Logical Fallacy 2: Ad Hominem- A Personal Attack

Today's logical fallacy is also very common, in my experience. It's called Ad Hominem, which is roughly translated from the Latin for "to the person." It's a personal attack against you instead of your argument. It can be subtle because it isn't just that they call you a bad name, but they use a weakness or characteristic of you to imply that your argument is weak.

This is Part 2 in a series about Logical Fallacies. We are going through one fallacy at a time. There are many types of fallacious arguments. I'm going to try to explain them with examples then find ways to help you refute those arguments when they occur. Please comment or email if there's a particular fallacy you want me to tackle, or if you have success with refuting an argument using a good technique you can share.

Example: You: I don't believe in UFO's.
Opponent: You're so close minded!

Example: Opponent: I believe in UFO's.
You: You're crazy and/or stupid.

Example: You: I love Volkswagen cars. I think they're awesome.
Opponent: You only say that because you're German.

This last example is my favorite because it shows how subtle it can be. Instead of arguing directly, your opponent avoids the issue by saying you're biased because of your heritage, thus invalidating your argument. They don't have anything to do with each other, therefore the personal attack is invalid. But it could lead you into defending your heritage, thereby avoiding the original argument.

So, how do you counter such a personal attack? Again, all the resources I found only pointed out the problem, not the solution. This is how I'd refute it:

Example: I don't believe in ghosts.
Opponent: You're an atheist, you don't believe in anything.

My reply: This is a classic ad hominem (wow them with Latin! hee hee) argument. You are trying to change the subject by attacking me personally.

Now, you can defend yourself and deal with the rebuttal: Skeptical thinking does not mean that I don't believe in anything. I believe in many things.
I'm sure there are things you don't believe in. Unicorns, for example. Do you believe in unicorns?

When your opponent agrees that he doesn't believe in unicorns, you now have common ground from which to work from.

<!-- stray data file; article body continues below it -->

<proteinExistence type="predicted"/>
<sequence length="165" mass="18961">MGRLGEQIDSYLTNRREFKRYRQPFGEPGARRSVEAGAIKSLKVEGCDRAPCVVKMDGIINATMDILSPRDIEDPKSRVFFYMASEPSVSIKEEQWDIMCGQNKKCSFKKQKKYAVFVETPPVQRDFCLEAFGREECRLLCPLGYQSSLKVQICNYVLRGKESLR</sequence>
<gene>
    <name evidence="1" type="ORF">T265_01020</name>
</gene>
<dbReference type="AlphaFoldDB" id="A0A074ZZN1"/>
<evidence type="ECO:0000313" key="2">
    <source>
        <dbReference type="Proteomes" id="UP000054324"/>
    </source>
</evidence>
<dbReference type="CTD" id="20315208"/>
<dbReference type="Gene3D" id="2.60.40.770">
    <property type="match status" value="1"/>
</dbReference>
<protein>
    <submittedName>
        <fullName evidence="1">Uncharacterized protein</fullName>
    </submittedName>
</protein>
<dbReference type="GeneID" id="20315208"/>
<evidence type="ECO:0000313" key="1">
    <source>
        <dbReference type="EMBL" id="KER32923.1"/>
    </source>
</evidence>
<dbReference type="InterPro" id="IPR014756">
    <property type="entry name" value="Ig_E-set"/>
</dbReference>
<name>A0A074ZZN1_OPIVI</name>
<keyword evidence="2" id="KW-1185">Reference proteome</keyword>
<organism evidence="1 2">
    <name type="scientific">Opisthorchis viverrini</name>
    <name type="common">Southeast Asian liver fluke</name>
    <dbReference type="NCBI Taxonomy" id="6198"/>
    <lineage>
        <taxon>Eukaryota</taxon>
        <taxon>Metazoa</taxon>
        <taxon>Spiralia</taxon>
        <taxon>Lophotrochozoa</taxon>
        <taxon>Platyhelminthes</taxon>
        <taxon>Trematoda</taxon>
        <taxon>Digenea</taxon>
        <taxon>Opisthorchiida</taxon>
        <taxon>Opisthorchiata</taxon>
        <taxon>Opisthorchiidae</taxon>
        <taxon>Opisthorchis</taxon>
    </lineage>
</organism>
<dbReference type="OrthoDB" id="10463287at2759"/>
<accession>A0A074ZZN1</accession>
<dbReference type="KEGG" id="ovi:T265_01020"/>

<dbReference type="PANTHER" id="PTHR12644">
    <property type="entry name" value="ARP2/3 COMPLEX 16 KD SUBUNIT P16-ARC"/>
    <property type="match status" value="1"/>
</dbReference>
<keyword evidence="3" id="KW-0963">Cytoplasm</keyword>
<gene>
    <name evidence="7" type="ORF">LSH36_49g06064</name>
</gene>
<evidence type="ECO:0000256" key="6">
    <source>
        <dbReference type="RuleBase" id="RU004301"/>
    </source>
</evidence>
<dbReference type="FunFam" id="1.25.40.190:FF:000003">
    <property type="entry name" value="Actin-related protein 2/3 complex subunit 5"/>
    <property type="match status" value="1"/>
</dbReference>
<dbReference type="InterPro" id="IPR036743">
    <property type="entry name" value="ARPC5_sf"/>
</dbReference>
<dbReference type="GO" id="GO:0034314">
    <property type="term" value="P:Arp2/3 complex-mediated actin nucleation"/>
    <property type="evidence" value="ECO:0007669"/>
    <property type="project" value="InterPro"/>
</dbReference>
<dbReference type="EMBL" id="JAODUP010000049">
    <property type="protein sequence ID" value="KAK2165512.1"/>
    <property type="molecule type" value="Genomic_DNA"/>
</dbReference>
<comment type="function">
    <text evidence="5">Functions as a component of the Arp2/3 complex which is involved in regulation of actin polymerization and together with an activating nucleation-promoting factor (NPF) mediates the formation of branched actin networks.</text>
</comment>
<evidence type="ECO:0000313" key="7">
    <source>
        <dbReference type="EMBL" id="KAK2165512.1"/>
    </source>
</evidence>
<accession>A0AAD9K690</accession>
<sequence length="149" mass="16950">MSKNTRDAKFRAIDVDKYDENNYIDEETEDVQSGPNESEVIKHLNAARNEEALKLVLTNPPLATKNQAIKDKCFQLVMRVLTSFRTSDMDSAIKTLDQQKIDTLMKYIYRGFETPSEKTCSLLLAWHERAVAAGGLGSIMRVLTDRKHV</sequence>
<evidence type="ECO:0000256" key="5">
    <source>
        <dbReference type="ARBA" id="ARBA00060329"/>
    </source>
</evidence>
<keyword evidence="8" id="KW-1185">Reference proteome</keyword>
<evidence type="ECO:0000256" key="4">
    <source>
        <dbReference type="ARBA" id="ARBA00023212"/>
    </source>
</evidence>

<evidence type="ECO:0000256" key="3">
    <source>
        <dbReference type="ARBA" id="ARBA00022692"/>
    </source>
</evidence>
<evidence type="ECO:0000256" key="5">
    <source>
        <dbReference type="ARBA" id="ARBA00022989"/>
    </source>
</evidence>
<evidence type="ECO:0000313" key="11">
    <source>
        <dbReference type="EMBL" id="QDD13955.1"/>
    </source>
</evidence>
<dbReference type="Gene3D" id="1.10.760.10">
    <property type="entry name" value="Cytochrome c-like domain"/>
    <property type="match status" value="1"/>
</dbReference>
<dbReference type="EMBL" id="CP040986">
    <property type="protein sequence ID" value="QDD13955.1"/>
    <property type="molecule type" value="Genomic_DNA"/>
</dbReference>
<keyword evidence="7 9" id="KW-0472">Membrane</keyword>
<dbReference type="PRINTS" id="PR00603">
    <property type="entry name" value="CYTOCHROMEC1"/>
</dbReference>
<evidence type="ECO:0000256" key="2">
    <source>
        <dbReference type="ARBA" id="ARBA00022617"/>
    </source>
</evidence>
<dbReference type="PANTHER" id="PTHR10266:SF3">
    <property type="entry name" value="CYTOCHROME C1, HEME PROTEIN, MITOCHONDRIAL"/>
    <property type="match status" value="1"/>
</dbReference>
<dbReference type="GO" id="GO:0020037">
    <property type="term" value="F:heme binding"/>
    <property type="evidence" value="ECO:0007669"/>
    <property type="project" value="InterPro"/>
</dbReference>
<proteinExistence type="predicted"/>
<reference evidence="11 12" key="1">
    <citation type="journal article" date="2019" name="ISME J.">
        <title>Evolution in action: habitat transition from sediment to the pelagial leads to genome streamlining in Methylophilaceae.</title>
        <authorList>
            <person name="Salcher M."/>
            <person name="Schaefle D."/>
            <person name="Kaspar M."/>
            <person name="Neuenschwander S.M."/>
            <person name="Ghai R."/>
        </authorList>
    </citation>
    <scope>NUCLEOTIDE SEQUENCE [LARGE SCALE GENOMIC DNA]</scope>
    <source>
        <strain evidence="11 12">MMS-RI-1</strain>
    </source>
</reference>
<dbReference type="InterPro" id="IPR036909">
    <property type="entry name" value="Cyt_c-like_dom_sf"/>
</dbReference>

A second way would be to avoid defending yourself and simply restate your case along with an invitation to argue that point specifically: Your ad hominem argument is simply a personal attack. You avoided my statement completely. Whether or not I'm an atheist has nothing to do with my statement. I don't believe in ghosts, mainly because there is no evidence for them. I am open to your ideas, though. Do you have any proof of ghosts?

Ok, so there are two different ways to handle the situation. Let me know if you have any suggestions. Today I went around looking for an OCW course in logic or critical thinking. There aren't any at this time, which is a bummer, because I would have signed up immediately.

I’m using 3 great resources for these fallacy lessons:
EDIT: So, this is funny. I was just finishing up this post and publishing it when I got into a discussion with someone via Instant Message.

She was telling me how her naturopathic "doctor" gives her naturopathic "meds" like homeopathy. I asked her if maybe a bit of research was warranted, to see what the naturopath was giving her. Maybe some research would be a good thing.

That didn't go over well. She basically told me that she was happy and didn't care if there was any research behind it. She said that she knew all kinds of stuff because she had sold it at an alternative healing shop of some kind.

I mentioned that there was no science behind any of it and she retorted that she didn't care.

Then she played the ad hominem card! She said, "I don't pray at the altar of science." That didn't get a rise out of me, so then she got more personal and attacked me more directly, saying I was really hurt by my past "reiki energy" experiences.

The thing is, I wasn't hurt at all by my reiki and energy healing experiences. In fact, I made quite a bit of money and my experience was quite excellent. I stopped because I realized it was all bullshit. When I realized it only mattered that I present the "healing" with confidence to make it "successful", I got out of it because it was all a lie and therefore unethical.

Anyway, I thought it was beautiful synchronicity that this all happened right after posting about the Ad Hominem argument so I thought I'd share it with you.

Question: if someone you talk to insists on living in a fantasy world, and they basically say they're happy living in ignorance, what do you do then? Do you continue to talk to them? If you don't, there aren't many people left out there to talk to! If you do, do you just let them ramble on about their magical experiences? I'm stumped.


  1. I don't think there's any reason to stop talking to someone if they don't desire to find the truth behind anything. Its probably not worth it, to try to get them to see reality, either, though.

    If it were me, I'd let them keep talking to me about whatever they wanted, but when the subject turned to anything like the conversation you had over instant message, I probably wouldn't reply in the way that would further that conversation.

  2. Thanks Sue Nami. Good advice. I'm talking to her right this very minute. We're not talking about health care. :P

  3. I just found this page from the global atheist. I do hope you continue this series. I am looking forward to reading the rest of it.

  4. Hi Dickie Maxx, thanks for commenting. I plan on doing a whole series. I've done 4 so far. There are many more to choose from. You've inspired me to get back on track and get the rest done!

  5. [...] So, DO NOT BE, as Randi is, A FOOL! (Ad Hominem) [...]